One a day: In the middle

In The Middle

“Think of the smiling dolphins making all the kids smile. Think of Luke. The marathon will be a breeze if you keep them in mind.” Flo pushes a water bottle into my chest. “And don’t forget this. It’s hot out there. Drink little and often. You have another run tomorrow morning before everything kicks off.” I stare at my wife. My beautiful gir. The bags under her eyes aren’t quite so dark now, her skin not so pale and she has dyed her blonde roots her favoured chestnut brown again. It’s shiny and I can smell the coconut shampoo she lathered into it this morning, after she had massaged muscle rub into my calves and thighs and we had had gentle sex, the first sex since Luke’s death.  We both look at my t-shirt, with the glowing face of our first born on the front and a number underneath to call and donate to our cause.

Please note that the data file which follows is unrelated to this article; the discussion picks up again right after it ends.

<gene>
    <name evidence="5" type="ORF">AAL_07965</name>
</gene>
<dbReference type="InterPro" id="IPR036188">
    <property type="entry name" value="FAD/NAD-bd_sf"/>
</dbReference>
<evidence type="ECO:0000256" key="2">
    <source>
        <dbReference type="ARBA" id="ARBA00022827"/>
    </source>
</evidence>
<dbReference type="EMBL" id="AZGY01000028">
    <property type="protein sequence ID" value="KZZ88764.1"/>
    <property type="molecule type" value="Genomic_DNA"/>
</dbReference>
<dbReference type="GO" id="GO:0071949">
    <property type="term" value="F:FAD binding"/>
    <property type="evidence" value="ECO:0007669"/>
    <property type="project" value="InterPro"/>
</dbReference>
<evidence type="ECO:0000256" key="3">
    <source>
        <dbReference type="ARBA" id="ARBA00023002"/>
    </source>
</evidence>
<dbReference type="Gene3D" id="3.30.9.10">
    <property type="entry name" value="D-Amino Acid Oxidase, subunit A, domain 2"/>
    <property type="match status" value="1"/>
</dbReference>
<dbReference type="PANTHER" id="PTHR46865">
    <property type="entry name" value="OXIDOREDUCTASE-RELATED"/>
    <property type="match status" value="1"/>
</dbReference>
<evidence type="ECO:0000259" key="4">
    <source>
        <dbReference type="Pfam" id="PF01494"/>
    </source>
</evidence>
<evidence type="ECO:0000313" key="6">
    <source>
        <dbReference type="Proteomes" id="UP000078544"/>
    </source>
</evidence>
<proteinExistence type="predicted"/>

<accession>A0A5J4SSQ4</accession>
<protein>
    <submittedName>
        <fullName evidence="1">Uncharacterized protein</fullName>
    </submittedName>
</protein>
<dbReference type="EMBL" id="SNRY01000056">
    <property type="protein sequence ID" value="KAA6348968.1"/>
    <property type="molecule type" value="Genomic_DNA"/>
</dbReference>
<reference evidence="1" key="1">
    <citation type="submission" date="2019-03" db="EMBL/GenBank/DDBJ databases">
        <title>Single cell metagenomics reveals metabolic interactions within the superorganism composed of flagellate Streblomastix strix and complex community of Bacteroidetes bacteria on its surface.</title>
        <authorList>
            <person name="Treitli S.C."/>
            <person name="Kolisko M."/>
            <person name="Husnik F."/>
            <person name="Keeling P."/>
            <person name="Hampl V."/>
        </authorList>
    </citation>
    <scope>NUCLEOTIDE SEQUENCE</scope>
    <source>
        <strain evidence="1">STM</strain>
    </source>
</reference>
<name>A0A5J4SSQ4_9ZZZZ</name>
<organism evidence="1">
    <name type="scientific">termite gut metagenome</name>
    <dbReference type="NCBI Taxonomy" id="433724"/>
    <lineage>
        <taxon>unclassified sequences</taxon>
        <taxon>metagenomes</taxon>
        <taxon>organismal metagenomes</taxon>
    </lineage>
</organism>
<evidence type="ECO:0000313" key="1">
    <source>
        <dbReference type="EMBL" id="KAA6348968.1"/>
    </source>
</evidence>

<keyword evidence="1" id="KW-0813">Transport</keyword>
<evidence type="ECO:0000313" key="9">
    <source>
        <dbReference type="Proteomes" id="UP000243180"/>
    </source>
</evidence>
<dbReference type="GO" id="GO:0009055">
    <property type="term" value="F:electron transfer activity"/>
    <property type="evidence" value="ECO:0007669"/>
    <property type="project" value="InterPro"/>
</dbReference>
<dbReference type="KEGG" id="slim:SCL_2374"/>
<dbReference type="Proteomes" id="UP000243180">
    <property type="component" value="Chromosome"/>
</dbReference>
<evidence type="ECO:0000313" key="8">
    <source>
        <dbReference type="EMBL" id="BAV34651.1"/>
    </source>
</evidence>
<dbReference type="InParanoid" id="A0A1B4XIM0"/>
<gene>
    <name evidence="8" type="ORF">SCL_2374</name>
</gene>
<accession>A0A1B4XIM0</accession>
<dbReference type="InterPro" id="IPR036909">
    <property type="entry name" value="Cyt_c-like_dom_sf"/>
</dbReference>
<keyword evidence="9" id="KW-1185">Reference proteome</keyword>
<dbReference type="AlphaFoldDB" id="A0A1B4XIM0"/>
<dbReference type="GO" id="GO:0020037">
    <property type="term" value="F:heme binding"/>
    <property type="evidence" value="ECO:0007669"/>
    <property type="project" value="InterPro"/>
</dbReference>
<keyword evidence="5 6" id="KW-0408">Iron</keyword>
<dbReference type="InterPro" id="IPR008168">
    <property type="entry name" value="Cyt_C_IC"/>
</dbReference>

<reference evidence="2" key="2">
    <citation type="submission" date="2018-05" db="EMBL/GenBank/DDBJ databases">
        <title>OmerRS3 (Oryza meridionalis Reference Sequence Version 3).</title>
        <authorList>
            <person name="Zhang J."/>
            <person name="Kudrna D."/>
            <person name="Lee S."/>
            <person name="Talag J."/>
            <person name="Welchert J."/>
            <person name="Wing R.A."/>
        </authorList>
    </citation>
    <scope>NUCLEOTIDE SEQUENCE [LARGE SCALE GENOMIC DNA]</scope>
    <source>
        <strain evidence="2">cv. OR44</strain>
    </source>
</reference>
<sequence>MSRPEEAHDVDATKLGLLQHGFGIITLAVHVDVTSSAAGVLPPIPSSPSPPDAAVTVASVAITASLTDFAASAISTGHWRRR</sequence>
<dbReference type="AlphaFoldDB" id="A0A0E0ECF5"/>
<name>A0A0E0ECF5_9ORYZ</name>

“Buddy, looking good!” Gary said this even when I’d come out looking like I’d been dragged through heaps of Satan’s own shit. “How much now?”

“Seventeen thousand.”

“Fuck me, that’s excellent! How are the blisters doing this morning?”

“Not so bad. Let’s go.” We hardly talk as we move from concrete to grass to woodchips to woodland back to concrete again, but the steady, quiet thud of feet when they hit the ground and breath coming out in long and measured keeps my focus on the goal.

Upright posture, slight lean forward. I repeat the words my Dad said to me when I was in the running team in school. The audience becomes a writhing mass in the shimmering haze. I focus on the road ahead, then a chicken moves in front of me and a bloke in a sumo wrestler suit. I go through the motions of leaping from one leg to the other for miles, before something hurts. Something tears in my chest and a Buzz Lightyear is jumping over me. The concrete is blisteringly hot. I can’t manage a whisper, even when an attendant is checking my details. I can’t manage a hello when Luke sits on my stomach, dressed in a t-shirt with my face on it.

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